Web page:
lemon pie

I want this lemon pie to be a little bit foamy, not like thick lemon pudding, unless it's like a light and airy lemon pudding. I will avoid Eagle Brand condensed milk. It will contain eggs, cream, sugar, dash of salt, fourteen gallons of vanilla extract, which is possibly a slight exaggeration. Oh, and lemon, the juice and the scrapings from the lemon skin. It will have an ordinary pie crust but one that's extraordinarily flaky. I will put those flakes in there myself, one by one, and by hand. I will do this rapidly and efficiently without the use of specialized tools. It will be a thing of wonder.

boiling custard
whipped cream
pie shell rolled
pie shell ready
pie shell ready to pre-heat
pie shell pre-heated
combined pie filling
lemon pie filled
How to do this:

* Two lemons, the juice and the scrapped skin
* Four whole eggs
* One cup sugar
* 1/2 teaspoon kosher salt or 1/4 teaspoon table salt or a pinch of sea salt
* one and 1/2 cup cream
* one Tablespoon vanilla extract (a lot, to take the edge off the saccharine/tart combination)

* Flour, a little over a cup
* Butter, Crisco, lard, I think about a little less than 1/2 cup. Possibly more.
* pinch of salt, cinnamon, allspice.
* 1/8 to 1/4 cup ice water. A spray bottle would be great for this.

* an immersion blender makes this really fun, but it's not necessary.

A little bit of the cream is heated along with the eggs and the juice and the scrapping and the sugar. It is blended with the emersion blender. It's bubbly but not foamy. It threatens to curdle it is removed from the heat and the blending continued.

The remaining cream, about one cup, is whipped in a separate container. It turns out to look like not enough so a little more is added, about 1/3 cup.

I taste the cooked mixture. I decide I don't like those skin scraping in there. They're too annoying. They are strained out. They did their job. Now, begone! I taste again. It hits me right in the jaws, like something tart should. I decide it needs more vanilla. I'm a fiend with this vanilla, and have no problem going overboard with it.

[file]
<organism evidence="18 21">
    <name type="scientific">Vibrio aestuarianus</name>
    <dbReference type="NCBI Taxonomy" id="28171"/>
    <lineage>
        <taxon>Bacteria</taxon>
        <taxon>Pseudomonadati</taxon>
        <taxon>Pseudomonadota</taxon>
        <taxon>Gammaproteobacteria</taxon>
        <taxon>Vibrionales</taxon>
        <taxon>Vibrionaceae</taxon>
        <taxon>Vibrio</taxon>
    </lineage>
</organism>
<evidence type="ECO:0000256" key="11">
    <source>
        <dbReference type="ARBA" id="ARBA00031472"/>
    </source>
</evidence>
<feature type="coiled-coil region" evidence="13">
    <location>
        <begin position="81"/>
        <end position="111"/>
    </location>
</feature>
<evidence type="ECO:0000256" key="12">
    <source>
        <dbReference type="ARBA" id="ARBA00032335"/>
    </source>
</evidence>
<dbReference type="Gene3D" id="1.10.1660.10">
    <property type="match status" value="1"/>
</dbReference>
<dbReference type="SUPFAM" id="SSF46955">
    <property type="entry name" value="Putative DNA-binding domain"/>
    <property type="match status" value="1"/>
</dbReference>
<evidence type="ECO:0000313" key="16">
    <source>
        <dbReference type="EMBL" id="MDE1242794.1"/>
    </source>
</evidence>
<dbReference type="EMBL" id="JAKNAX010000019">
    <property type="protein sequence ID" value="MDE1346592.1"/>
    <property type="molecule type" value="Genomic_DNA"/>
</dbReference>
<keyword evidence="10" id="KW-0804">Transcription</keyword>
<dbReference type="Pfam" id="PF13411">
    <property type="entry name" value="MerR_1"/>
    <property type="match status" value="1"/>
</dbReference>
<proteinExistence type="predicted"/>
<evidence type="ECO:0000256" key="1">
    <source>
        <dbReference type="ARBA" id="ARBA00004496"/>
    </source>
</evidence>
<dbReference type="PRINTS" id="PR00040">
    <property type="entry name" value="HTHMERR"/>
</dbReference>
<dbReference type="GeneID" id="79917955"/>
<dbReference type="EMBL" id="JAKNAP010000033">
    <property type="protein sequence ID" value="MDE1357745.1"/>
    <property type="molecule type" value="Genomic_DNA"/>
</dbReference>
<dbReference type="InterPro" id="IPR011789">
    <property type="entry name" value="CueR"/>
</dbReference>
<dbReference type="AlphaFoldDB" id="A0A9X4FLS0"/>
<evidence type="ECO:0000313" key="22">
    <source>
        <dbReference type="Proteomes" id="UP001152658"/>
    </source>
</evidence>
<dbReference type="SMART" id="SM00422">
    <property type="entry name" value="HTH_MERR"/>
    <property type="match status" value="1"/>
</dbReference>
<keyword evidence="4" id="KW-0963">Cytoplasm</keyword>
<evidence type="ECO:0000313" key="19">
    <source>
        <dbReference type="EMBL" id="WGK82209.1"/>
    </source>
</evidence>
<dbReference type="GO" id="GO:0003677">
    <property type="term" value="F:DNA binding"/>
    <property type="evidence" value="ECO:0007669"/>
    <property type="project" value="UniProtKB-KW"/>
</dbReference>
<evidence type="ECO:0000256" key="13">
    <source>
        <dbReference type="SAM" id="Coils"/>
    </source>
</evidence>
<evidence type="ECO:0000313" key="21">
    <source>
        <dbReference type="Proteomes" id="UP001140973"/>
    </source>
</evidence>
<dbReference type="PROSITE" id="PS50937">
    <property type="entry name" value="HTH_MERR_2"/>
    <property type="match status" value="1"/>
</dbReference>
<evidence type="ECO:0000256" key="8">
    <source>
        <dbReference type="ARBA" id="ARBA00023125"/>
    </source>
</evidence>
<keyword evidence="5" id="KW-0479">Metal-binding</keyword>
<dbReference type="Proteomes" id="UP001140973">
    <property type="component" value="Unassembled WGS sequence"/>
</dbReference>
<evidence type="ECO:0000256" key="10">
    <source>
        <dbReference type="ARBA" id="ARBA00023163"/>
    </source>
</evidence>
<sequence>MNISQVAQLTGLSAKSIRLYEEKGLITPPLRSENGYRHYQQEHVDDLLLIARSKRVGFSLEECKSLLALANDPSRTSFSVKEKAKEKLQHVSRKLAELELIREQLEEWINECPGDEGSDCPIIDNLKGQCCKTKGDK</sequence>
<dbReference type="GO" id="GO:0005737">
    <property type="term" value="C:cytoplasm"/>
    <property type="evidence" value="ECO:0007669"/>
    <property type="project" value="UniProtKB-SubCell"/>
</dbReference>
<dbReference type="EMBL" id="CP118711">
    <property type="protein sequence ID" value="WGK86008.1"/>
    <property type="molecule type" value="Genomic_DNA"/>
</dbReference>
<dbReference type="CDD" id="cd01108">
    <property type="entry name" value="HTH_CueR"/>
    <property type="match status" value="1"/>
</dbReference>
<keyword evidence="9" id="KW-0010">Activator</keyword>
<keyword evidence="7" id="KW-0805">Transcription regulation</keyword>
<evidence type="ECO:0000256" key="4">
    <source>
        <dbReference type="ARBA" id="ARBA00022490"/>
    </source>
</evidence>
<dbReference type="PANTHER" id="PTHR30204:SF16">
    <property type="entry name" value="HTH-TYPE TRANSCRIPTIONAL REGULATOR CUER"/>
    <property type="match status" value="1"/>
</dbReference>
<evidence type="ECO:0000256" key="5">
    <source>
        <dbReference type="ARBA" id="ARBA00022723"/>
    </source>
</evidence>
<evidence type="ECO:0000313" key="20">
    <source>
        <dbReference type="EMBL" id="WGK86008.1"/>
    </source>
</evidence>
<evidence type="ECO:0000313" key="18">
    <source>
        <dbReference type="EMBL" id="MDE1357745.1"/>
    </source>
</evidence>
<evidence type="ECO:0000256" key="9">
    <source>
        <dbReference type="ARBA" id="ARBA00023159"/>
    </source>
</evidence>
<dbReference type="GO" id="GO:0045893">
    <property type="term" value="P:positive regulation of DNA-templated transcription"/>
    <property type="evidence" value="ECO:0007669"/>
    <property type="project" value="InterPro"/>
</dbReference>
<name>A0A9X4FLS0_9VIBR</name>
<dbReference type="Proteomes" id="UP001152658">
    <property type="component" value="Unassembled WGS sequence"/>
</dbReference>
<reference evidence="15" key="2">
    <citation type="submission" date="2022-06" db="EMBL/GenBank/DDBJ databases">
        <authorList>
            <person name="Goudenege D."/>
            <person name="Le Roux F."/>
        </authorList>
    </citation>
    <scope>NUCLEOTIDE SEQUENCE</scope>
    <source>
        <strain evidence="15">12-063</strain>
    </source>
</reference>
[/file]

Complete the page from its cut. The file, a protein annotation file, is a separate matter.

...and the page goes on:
The two mixtures are combined, the cooked lemon curd and the whipped cream. I'm expecting the heat from the brought-just-to-simmer-curd to melt the whipped cream like the hot soup did, but it seems to be holding up. Whatever. It lightened the mixture and that's all that I wanted. The total mixture got whipped a lot together, not like a souflé, but not dense as pudding either. This is beginning to look like it just might work.

The crust was made with butter and a little less Crisco and a lot less lard rubbed into it. The fats were cold. The cold lumps were rapidly smashed and rubbed through the flour quickly so that the heat from my hands wouldn't have time to melt it. Each little flour coated fat particle will translate into a separate flake once the crust is baked. The entire flour mixture was cold. There wasn't enough fat in the flour so I nicked off a little more Crisco and rubbed that in too. When my fingertips felt the crumbly mass of flour coated fat particles was sufficiently enfattenated I drizzled ice water in the moving particles while mixing thoroughly and rapidly attempting to add as little water as possible to bring the dough together into a shaggy evenly dampened mass. One that would stand a bare chance of holding together once rolled. The dough was put into the refrigerator while I cleaned up the place, where it rested, hydrated, and chilled.

The dough was rolled out onto parchment paper with its plastic wrapping on top. The parchment was used to lift the dough into the pie dish, actually the dish was inverted over the rolled dough and the whole thing, parchment, dough, and dish were flipped over. The dough was put into the freezer. to re-firm. The chilling again, is so the dough doesn't shrink when it is pre-baked, and to help convince it of its structure. It seems a little odd, to put something chilled directly into a hot oven, but that's what you do. Great pie crusts are all about temperature control. Well, that and water control. And also fat control. And I suppose flour control to. What the hell, it's all about control.

The parchment paper was cut to fit inside the pie and covered with spoons to hold it down. It's basically flour and fat and it tends to bubble up. The crust was docked to let steam escape and prevent bubbles, and briefly pre-baked. (10 minutes) The weight of the spoons also helped prevented it from bubbling.

The spoons and parchment disc were removed and the pie shell filled with the combined foamy mixture. Returned to the oven and baked for 40 minutes.

The pie shell pre-baked at 400℉, it could have gone a little longer than 10 minutes, and the whole pie was baked at 350℉ for forty minutes, that could have also gone longer without suffering.

lemon pie cooked
It puffed up for now and that's a good sign. It'll probably deflate, such is the nature of puffy things that are baked.

lemon pie slice
Do you know what goes with this? Perfect coffee.

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